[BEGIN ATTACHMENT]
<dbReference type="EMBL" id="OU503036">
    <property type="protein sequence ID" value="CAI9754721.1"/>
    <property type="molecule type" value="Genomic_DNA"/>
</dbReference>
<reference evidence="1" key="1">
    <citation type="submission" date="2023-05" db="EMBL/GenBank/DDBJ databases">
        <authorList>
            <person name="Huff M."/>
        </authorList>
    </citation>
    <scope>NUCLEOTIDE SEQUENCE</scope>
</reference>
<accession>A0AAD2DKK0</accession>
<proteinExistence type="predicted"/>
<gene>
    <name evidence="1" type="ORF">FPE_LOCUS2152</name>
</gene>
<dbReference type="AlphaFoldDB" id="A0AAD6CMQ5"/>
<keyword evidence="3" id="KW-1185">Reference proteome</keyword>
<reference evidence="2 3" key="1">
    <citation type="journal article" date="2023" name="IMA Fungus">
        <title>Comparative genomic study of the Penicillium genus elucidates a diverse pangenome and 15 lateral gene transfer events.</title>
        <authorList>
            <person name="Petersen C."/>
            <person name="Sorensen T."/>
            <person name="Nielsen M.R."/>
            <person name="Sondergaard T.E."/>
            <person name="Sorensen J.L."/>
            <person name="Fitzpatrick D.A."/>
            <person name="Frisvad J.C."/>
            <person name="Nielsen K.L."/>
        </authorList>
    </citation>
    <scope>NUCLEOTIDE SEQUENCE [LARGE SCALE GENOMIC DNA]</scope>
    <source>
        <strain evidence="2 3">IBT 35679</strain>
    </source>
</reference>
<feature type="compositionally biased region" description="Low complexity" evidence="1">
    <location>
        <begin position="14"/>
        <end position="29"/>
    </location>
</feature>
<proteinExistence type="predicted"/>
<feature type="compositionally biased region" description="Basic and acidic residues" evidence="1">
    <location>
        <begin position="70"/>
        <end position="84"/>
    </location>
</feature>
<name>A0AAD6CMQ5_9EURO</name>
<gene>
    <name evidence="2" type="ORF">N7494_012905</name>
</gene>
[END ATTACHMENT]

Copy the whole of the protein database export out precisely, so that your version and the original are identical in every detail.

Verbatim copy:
<dbReference type="EMBL" id="OU503036">
    <property type="protein sequence ID" value="CAI9754721.1"/>
    <property type="molecule type" value="Genomic_DNA"/>
</dbReference>
<reference evidence="1" key="1">
    <citation type="submission" date="2023-05" db="EMBL/GenBank/DDBJ databases">
        <authorList>
            <person name="Huff M."/>
        </authorList>
    </citation>
    <scope>NUCLEOTIDE SEQUENCE</scope>
</reference>
<accession>A0AAD2DKK0</accession>
<proteinExistence type="predicted"/>
<gene>
    <name evidence="1" type="ORF">FPE_LOCUS2152</name>
</gene>
<dbReference type="AlphaFoldDB" id="A0AAD6CMQ5"/>
<keyword evidence="3" id="KW-1185">Reference proteome</keyword>
<reference evidence="2 3" key="1">
    <citation type="journal article" date="2023" name="IMA Fungus">
        <title>Comparative genomic study of the Penicillium genus elucidates a diverse pangenome and 15 lateral gene transfer events.</title>
        <authorList>
            <person name="Petersen C."/>
            <person name="Sorensen T."/>
            <person name="Nielsen M.R."/>
            <person name="Sondergaard T.E."/>
            <person name="Sorensen J.L."/>
            <person name="Fitzpatrick D.A."/>
            <person name="Frisvad J.C."/>
            <person name="Nielsen K.L."/>
        </authorList>
    </citation>
    <scope>NUCLEOTIDE SEQUENCE [LARGE SCALE GENOMIC DNA]</scope>
    <source>
        <strain evidence="2 3">IBT 35679</strain>
    </source>
</reference>
<feature type="compositionally biased region" description="Low complexity" evidence="1">
    <location>
        <begin position="14"/>
        <end position="29"/>
    </location>
</feature>
<proteinExistence type="predicted"/>
<feature type="compositionally biased region" description="Basic and acidic residues" evidence="1">
    <location>
        <begin position="70"/>
        <end position="84"/>
    </location>
</feature>
<name>A0AAD6CMQ5_9EURO</name>
<gene>
    <name evidence="2" type="ORF">N7494_012905</name>
</gene>